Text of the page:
Spinach and Roasted Cauliflower Curry
- Olive oil
- 1 cauliflower, flower cut into florets and stalk sliced
- 1 tsp ground cumin
- 1 tsp ground coriander
- 1 onion, peeled and finely chopped
- 3 cm piece of fresh root ginger, grated
- 1 tsp mustard seeds
- 1 tsp garam masala
- 1 tsp turmeric
- ½ tsp fenugreek
- ½ - 1 tsp chilli powder
- 2 green chillies, finely sliced
- 1 large sweet potato, peeled and cut into 2cm cubes (or use white potatoes, carrots or a small squash)
- 260g fresh spinach leaves, washed (and chopped if v. big leaves). Thick stalks removed and chopped finely
- 1 tin chopped tomatoes
- salt & pepper
- squeeze of lemon juice
- Preheat oven to 180°c.
- Place cauliflower florets and the stalk slices in a roasting tray, drizzle with olive oil and sprinkle over cumin and coriander, season and mix well.
- Roast cauliflower for 20 mins, until tender
- While cauliflower is roasting, heat oil in a large saucepan and fry onions until translucent, approx. 2-3 mins, stirring frequently
- Add ginger, mustard seeds, garam masala, turmeric, fenugreek, chilli powder and fresh green chillies. Cook for 2-3 mins, stirring frequently
- Add sweet potatoes (or other root veg as preferred) and stir well, then add tinned tomatoes. Bring to a gentle simmer and cook with lid on for approx. 20 mins, stirring occasionally – you may need to add a little water if the sauce is catching.
- When the potatoes are cooked (test with a sharp knife) add the spinach and stir until the spinach has wilted. If your spinach had v. thick stalks you’ll need to add them first and give them a bit longer than the leaves.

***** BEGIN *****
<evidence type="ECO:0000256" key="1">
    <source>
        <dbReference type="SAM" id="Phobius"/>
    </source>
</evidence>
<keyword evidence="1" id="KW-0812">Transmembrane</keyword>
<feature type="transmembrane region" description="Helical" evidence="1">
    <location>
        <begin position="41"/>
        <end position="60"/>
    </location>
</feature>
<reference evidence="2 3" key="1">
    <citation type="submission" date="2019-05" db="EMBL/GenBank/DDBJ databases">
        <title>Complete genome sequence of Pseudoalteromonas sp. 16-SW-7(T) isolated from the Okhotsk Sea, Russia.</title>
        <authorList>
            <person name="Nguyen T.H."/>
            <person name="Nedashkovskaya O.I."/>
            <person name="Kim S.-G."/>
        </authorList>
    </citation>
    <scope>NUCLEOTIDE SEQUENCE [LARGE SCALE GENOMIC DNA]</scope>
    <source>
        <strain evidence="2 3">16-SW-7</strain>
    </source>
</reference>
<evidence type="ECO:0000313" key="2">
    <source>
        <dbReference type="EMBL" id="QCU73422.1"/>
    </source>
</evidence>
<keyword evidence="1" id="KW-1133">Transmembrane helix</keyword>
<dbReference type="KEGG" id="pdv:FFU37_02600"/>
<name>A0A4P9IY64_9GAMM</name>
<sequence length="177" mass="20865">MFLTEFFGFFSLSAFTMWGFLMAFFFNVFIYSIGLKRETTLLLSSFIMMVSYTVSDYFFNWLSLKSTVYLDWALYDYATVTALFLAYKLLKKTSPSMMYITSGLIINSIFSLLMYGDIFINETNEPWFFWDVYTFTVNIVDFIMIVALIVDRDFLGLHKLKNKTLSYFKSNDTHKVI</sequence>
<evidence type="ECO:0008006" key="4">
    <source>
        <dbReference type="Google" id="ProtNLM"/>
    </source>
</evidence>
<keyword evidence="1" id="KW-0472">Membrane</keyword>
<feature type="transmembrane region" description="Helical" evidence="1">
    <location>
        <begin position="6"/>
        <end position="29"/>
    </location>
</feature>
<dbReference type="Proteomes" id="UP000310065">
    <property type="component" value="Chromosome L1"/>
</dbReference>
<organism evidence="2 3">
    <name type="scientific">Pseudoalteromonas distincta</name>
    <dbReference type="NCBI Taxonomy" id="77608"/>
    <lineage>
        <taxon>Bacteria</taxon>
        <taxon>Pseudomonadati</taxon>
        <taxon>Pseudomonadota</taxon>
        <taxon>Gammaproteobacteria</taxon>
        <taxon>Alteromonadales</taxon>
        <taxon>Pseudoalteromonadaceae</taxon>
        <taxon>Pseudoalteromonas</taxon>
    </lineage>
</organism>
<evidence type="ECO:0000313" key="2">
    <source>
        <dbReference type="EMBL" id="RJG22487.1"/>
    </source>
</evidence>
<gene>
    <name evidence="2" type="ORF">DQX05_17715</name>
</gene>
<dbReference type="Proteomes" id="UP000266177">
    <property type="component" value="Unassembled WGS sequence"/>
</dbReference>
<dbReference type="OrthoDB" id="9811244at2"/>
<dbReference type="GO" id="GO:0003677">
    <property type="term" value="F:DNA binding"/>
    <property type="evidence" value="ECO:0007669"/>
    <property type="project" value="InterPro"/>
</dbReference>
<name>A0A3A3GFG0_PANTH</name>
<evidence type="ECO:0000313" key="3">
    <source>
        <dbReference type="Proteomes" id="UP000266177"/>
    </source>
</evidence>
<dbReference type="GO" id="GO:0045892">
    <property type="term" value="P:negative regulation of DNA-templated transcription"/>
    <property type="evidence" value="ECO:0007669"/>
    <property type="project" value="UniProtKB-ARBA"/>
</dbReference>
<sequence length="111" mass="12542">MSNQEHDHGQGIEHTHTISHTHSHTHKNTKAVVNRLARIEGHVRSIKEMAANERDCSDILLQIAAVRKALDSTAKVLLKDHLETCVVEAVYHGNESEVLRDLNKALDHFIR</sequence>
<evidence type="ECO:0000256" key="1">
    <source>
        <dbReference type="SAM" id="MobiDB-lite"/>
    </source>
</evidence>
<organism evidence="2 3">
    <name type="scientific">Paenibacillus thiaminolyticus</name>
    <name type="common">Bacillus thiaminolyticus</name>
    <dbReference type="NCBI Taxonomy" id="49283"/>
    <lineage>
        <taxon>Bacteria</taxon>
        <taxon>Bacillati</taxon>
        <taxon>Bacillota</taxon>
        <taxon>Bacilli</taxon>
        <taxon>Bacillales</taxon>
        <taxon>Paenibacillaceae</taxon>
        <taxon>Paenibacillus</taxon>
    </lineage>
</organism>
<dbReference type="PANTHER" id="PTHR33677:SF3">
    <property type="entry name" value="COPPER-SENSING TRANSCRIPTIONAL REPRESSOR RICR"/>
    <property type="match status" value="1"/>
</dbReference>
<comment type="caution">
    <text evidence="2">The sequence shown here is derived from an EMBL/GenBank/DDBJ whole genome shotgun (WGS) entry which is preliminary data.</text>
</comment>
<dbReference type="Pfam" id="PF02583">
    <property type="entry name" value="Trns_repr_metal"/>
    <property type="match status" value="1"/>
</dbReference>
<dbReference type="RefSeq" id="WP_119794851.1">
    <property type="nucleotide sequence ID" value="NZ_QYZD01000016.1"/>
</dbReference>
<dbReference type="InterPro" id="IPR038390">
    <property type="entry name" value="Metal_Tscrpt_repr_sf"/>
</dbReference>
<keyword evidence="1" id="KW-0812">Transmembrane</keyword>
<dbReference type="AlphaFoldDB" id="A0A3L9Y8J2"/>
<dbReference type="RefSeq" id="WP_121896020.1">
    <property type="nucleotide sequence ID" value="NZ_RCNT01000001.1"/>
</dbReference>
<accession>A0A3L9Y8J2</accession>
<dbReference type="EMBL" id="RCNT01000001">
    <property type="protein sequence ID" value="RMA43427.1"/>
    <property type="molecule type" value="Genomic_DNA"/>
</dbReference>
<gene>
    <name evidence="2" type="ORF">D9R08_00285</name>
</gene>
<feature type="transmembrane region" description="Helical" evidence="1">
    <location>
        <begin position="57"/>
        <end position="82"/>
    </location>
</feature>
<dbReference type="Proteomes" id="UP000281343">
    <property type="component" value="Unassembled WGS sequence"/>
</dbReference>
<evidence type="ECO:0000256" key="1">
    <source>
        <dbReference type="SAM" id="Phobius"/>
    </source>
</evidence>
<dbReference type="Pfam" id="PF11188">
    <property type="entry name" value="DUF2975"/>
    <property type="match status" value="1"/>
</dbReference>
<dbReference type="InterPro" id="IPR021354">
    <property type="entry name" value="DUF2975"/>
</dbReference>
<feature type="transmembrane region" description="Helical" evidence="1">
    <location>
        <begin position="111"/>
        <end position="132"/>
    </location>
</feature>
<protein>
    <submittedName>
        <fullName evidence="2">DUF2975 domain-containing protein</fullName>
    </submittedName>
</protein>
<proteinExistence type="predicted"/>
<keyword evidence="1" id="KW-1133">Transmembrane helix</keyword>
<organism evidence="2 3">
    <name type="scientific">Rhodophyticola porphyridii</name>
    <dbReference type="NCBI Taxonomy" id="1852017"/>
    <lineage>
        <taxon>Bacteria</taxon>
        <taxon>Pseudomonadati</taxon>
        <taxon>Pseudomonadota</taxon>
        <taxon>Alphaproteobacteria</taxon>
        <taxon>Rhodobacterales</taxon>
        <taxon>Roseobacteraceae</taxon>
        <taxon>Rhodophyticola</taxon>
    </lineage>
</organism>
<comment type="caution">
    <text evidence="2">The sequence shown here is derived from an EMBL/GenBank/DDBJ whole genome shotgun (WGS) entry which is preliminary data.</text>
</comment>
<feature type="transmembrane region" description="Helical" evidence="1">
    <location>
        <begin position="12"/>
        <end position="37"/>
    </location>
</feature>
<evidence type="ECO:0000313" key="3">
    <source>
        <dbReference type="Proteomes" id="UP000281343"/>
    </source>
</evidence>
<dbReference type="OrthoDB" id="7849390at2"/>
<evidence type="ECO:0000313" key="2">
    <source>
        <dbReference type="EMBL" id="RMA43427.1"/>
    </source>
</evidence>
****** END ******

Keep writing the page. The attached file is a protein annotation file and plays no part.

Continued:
- Add the roasted cauliflower, squeeze a little lemon juice over, taste and season.
Great on its own as a light veggie curry or served with brown basmati rice.
Can also add a tin of chickpeas with the spinach for a more substantial meal OR you could add leftover roast chicken pieces – make sure you heat the chicken through until v. hot.
Benefits of Spinach
Spinach is an excellent source of iron (for energy levels), magnesium, calcium and vitamin K (for bone health), and vitamins A, C and folic acid. Spinach has a great reputation as a super-food, partly due to its legendary ability to give Popeye incredible strength and bulging biceps! While its powers may have been somewhat exaggerated in Popeye’s case it does pack a punch in nutrient density and is a concentrated source of health-promoting phytonutrients such as carotenoids (beta-carotene, lutein and zeaxanthin) and other antioxidant flavonoids with anti-inflammatory & anti-cancer properties. These phytonutrients are also beneficial for the nervous system and eye health. And combined with the turmeric, ginger and other spices you are getting even more goodness per mouthful.
What else can I do with spinach?
Spinach goes really well with onions, garlic and spices like nutmeg or in other curries. It also works brilliantly with fish, cheese and eggs and in quiches – just be careful to drain the juices from the spinach or your quiche will go soggy.
When fresh spinach is not available frozen spinach is a great alternative, many of its nutrients are well preserved. Defrost thoroughly and drain any liquid off carefully before using.
Other leafy greens such as chard, cavolo nero and kale can also be used instead of spinach in most recipes.
What else can I do with Roasted Cauliflower?
If you have never tried roasting cauliflower then I urge you to do so! Roasted cauliflower has a totally different texture to boiled or steamed cauliflower and takes on the flavours of any spices you roast it with really well. Try roasting cauliflower in turmeric and coriander with some light olive oil for a bold, savoury side dish which you can eat with roast chicken, meat or oily fish. You could also sprinkle with almonds or walnuts, for a light veggie meal or add it to a quinoa or lentil salad.